PLPs, Parenting, and a Pandemic

228 days home with my 3 children. 88 days of remote learning, spanning 2 school years and 5 different grade levels. 10 different teachers. 34 Zoom meetings per week (not counting mine). Engagement level: 27%. This is parenting pandemic math.

But who’s counting, right?

At home, my kids are missing school. Or, more specifically, they miss their friends, they miss their teachers, they miss recess, they even miss riding the bus.

They love seeing your face, and their classmates in their Zoom meetings. They love sharing their art, or talking about which Garfield character is funnier.

But once the Zoom meetings are over, the twinkle leaves their eyes, as they reluctantly turn to the pile of spelling worksheets… if we’re lucky. And if we’re not, they refuse and instead start to play with the cat, or look for pencils under the couch. Anything to avoid the stack of work piling up.

parenting pandemic

But in their free time…

Then they are deep in the Lego bin, working together to build an amusement park. Or baking lemon squares. Or building forts in the woods. Designing logos and emblems in SketchUp. Or creating board games. Or training chickens. Designing jet-propelled race cars. Or learning embroidery. Or reading. Or playing Monopoly.

Wait. What?

Did I just say engineering design, fractions, chemistry, physics, writing, fine and gross motor development, literature study and economics?

Despite all the challenges of the moment, kids are doing some cool stuff at home. They are learning things. Maybe just not (only) the things we’ve planned.

Wouldn’t it be amazing if we could leverage what kids are already doing at home as learning?

parenting pandemic

There are possibilities. And PLPs.

One way we could do this is with PLPs- personalized learning plans. PLPs. Their blend of learning tool-meets-portfolio might be just the thing to help us navigate this moment.

What if we shifted from a focus on content to a focus on skills? Transferable skills, specifically. Things like problem-solving, reasoning, critical thinking, clear & effective communication, or citizenship. The magic of these skills is that they’re, well, transferable….across contexts and settings.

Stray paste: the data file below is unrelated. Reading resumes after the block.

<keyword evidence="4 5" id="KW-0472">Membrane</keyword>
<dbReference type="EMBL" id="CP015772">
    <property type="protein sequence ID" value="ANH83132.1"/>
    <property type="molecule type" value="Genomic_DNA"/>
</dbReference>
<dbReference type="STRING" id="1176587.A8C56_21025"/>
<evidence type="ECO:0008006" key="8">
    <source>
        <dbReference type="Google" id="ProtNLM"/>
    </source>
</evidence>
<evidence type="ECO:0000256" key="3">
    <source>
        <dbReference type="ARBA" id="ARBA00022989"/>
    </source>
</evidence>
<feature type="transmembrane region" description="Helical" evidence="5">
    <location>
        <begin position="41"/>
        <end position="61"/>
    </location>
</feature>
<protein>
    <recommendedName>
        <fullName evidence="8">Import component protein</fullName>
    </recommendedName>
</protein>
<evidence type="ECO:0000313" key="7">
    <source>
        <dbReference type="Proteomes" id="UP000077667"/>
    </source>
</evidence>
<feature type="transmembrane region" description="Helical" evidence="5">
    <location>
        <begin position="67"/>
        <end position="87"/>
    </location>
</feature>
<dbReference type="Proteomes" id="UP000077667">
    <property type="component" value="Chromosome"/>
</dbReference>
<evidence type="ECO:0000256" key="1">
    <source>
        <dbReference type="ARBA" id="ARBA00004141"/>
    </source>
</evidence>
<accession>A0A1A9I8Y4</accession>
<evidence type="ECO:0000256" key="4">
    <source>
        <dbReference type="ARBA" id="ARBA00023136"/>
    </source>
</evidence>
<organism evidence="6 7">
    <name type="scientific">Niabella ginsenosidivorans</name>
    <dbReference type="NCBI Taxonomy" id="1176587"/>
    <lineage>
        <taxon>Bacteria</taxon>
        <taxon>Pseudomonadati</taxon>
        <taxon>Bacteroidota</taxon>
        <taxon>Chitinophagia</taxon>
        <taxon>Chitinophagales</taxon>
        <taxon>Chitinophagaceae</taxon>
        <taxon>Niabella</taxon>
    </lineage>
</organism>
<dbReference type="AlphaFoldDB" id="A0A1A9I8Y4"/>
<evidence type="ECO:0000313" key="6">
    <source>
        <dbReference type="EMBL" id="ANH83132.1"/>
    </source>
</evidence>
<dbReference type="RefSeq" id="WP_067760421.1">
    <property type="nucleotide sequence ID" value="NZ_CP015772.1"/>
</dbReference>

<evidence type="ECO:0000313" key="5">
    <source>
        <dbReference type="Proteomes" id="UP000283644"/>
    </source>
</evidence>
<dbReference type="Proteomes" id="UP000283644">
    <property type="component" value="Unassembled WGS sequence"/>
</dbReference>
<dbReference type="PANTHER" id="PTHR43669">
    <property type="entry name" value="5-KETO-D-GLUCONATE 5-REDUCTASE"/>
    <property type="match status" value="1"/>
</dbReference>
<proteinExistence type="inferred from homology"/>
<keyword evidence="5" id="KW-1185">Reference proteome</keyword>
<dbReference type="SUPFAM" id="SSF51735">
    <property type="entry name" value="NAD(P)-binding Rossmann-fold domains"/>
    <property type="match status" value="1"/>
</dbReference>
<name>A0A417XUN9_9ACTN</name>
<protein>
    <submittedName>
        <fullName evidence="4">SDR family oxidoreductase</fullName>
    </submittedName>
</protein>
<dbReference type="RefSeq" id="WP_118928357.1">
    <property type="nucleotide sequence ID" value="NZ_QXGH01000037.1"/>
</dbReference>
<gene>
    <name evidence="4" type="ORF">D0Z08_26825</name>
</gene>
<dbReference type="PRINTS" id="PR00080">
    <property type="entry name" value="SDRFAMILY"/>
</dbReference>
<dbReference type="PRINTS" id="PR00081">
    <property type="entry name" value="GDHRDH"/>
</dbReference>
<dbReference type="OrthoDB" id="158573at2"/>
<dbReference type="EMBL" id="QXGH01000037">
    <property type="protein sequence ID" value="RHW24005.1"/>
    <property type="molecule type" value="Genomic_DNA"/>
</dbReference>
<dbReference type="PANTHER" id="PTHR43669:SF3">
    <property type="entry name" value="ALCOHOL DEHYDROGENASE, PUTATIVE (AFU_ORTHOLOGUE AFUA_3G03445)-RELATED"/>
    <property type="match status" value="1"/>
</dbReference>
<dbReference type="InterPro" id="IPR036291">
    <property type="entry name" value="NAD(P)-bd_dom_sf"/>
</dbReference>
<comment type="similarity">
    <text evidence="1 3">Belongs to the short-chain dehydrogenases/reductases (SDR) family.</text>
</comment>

The communication skills a kid hones while working on their Minecraft tutorial video for YouTube are pretty similar to the skills they’d need to write an expository essay on caring for pets: What information do I need to communicate? How can I most effectively explain what readers/viewers need to know?

And if you know the student well, you can probably figure out which context they’d prefer to develop those skills within.  

Less is more.

The last thing any of us needs is more work. We’re all — teachers, students, parents — stretched to our max right now.

So instead, could we shift our synchronous time with students to focus on building relationships, getting to know them and their interests, and then coaching them on how the pursuit of these interests is learning?

Could we teach them to reflect on and document their learning, so that they, too, could appreciate all the learning they already do, every day?

Yeah, we’ll probably still need to teach them to write an effective RACE response, but perhaps it’s focus could be ‘who is the best Jedi?’ or ‘which Lego pieces are the most important.’

parenting pandemic

Personal Inquiry Projects

Finally, one last thought: last spring, my family sprinted out of the gate with some fantastic school-at-home projects. Any of these projects could easily become the focus of student reflection and documentation in a PLP.

So could Lego villages, chocolate chip cookies, or organizing a bookshelf.

Want to go deeper? What about using personal inquiry projects, such as Genius Hour, Passion Projects, or Curiosity projects to help connect students’ interests to the curriculum. They’re practically pandemic-ready.

And it turns out they’ll continue to be amazing even after all this is a distant memory.




Emily Hoyler

Emily Hoyler is a Professional Development Coordinator with the Tarrant Insitute for Innovative Education. Part of Emily's role within TIIE is a collaboration with Shelburne Farms, where she is co-developing academic programming and professional learning centered on Education for Sustainability. She has nearly two decades of experience working as an educator, including five years as a sixth-grade teacher, and several years as the Curriculum Specialist at Shelburne Farms. Emily’s current interests include decolonization of education, contemplative practices in the classroom, systems-thinking/sensing, and creating rejuvenating professional development experiences for fellow educators. Emily is a nationally certified facilitator for The Origins Program’s Developmental Designs workshops and served as a Visiting Lecturer in Education Studies at Middlebury College where she taught community-connected courses on elementary methods and Education for Sustainability. Emily lives at the top of a mountain in Ripton, Vermont, with her husband and many Wild Things, including three children, 19 chickens, a dog, and various other untamed critters.

What do you think?